To folks in London and the rest of England, Richmond Park is well-known as one of London's Royal Parks--in fact, it's the largest. Situated on the west side of London in the gorgeous neighborhood of Richmond upon Thames, the walls of the park were built in 1634 by Charles I, but the area had royal ties years prior. To tourists and visitors to England, however, the park is virtually unknown and an amazing gem to go discover.
The hustle and bustle of one of the biggest and most diverse cities in Europe circulates around London's iconic monuments, unique neighborhoods and villages, and long-standing royalty. Everyone flocks to London to see Big Ben, Buckingham Palace, Abbey Road, the incredible museums, and the history that covers every inch of the city. With so much to see, it's no wonder that Richmond Park is an oversight for the majority of visitors.
But you should go! I love London and especially walking around the city at night after the streets quiet down, but Richmond Park just takes me home. Kansas boasts some massive white-tailed deer, but the closest I've been is almost hitting them (accidentally!) while driving. Richmond Park is home to over 600 fallow deer and stag deer, and they are treated like royalty, monitored carefully, and protected. Herds roam freely over the expansive area where people and dogs alike are free to enjoy the park.
What To Do/See: In addition to the wide-open fields and walking paths, you'll find sports fields, snack shacks, a golf course, and horse riding. There are several properties on location too that have tons of history. Pembroke Lodge sits behind one of the main parking lots/information areas, and hosts weddings and events. You'll find a cafe and King Henry's Mound here also, which is a beautiful viewpoint. You can also check out Isabella Plantation, which is fenced off from deer and offers pretty gardens, ponds, and foliage. Heck, you can even get married there!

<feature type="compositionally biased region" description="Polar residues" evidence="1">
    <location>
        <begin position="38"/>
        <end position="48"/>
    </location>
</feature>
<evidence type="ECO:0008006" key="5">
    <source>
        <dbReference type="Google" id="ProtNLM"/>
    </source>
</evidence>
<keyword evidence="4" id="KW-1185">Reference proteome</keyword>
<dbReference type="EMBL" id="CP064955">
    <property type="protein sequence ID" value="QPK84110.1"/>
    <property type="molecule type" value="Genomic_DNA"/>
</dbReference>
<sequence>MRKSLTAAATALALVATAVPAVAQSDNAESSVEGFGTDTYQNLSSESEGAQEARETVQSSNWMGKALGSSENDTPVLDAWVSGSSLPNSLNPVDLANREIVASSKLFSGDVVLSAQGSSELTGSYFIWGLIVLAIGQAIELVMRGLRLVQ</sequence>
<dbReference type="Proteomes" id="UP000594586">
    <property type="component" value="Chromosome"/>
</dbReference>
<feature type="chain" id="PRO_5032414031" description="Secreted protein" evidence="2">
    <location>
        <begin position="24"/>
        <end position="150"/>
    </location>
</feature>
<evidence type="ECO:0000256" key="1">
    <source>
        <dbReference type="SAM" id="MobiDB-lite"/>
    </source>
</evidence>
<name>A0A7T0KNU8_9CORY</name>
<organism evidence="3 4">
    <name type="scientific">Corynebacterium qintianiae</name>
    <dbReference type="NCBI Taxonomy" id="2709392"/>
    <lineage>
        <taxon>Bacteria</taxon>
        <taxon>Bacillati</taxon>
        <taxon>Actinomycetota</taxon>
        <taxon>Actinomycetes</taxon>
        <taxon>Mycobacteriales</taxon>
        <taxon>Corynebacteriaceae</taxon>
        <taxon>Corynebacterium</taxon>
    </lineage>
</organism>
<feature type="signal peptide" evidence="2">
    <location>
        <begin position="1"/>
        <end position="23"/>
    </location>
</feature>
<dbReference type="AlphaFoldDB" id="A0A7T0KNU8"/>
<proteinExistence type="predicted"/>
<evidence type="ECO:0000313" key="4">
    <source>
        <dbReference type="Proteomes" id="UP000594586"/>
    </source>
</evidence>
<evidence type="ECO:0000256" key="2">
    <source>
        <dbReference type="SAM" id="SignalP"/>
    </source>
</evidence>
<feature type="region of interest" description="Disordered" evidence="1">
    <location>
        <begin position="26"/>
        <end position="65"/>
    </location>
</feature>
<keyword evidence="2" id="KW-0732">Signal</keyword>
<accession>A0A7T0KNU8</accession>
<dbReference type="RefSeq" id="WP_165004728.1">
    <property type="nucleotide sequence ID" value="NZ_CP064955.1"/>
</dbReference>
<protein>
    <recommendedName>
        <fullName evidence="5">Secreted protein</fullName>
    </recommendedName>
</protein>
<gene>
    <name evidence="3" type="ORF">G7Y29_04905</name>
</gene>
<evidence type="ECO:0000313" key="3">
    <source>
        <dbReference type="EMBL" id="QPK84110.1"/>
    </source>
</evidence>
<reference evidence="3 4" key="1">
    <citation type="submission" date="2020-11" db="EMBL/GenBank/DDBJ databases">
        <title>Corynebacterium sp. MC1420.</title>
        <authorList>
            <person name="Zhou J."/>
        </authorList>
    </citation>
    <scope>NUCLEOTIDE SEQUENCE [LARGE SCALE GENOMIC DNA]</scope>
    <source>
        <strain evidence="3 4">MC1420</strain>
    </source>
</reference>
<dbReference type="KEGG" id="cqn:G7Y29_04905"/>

It still shocks me that people walk around Richmond Park acting like there aren't hundreds of deer 100 yards away from them (I'm assuming their the locals, haha) while they fly their kites, play fetch with their dog, ride their bikes, jog, or play with their families. But with so much room to move, who wouldn't soak up all of it?
How to get there: I recommend driving, although the North Circular has some tricky roundabouts and is hellacious during the commuter rush. However, you'll be happy you'll have your car to drive around the huge park, and you'll be able to bring picnics, bikes, kites, footballs, dogs, and strollers. Bonus! It's entry and parking are both free! If you don't want to deal with the traffic, you can take the train or the underground to the Richmond stop, and then you can walk the three miles if you're feeling froggy, or you grab an Uber. Most of the time I choose to drive so I have the freedom to get around, but I have taken a train and uber to the park for a wedding I photographed.
If you're worried about safety around the deer, you don't have anything to worry about but you should use common sense! And although there have been centuries of co-habitation within the park, this isn't a petting zoo so keep dogs nearby and away from deer and keep an eye on the kiddos. In recent years people have been getting too close, so please respect these beautiful giants, respect their power and stay out of their bubble, especially during their autumn rut and the springtime when there are new fawns and protective mommas. The park is absolutely massive though, so you have to actually try to get too close to them. It's possible to accidentally get too close though; On our last visit, I had sat down to take photos when a few walked within feet of us--we were aware of each others' presence, but they kept moving and I sat calmly and let them get on their way.
Richmond Park is hands-down one of the most beautiful experiences in London, and it is a perfect location for a fun, free family day. It gets you closer to nature without the long, multi-day trips to Scotland or hikes through Wales. You'll leave feeling amazed by the presence of such majestic animals in such an unexpected place, and for a few hours you'll forget you're minutes from millions of people.
Post Code to the park: TW10 5HS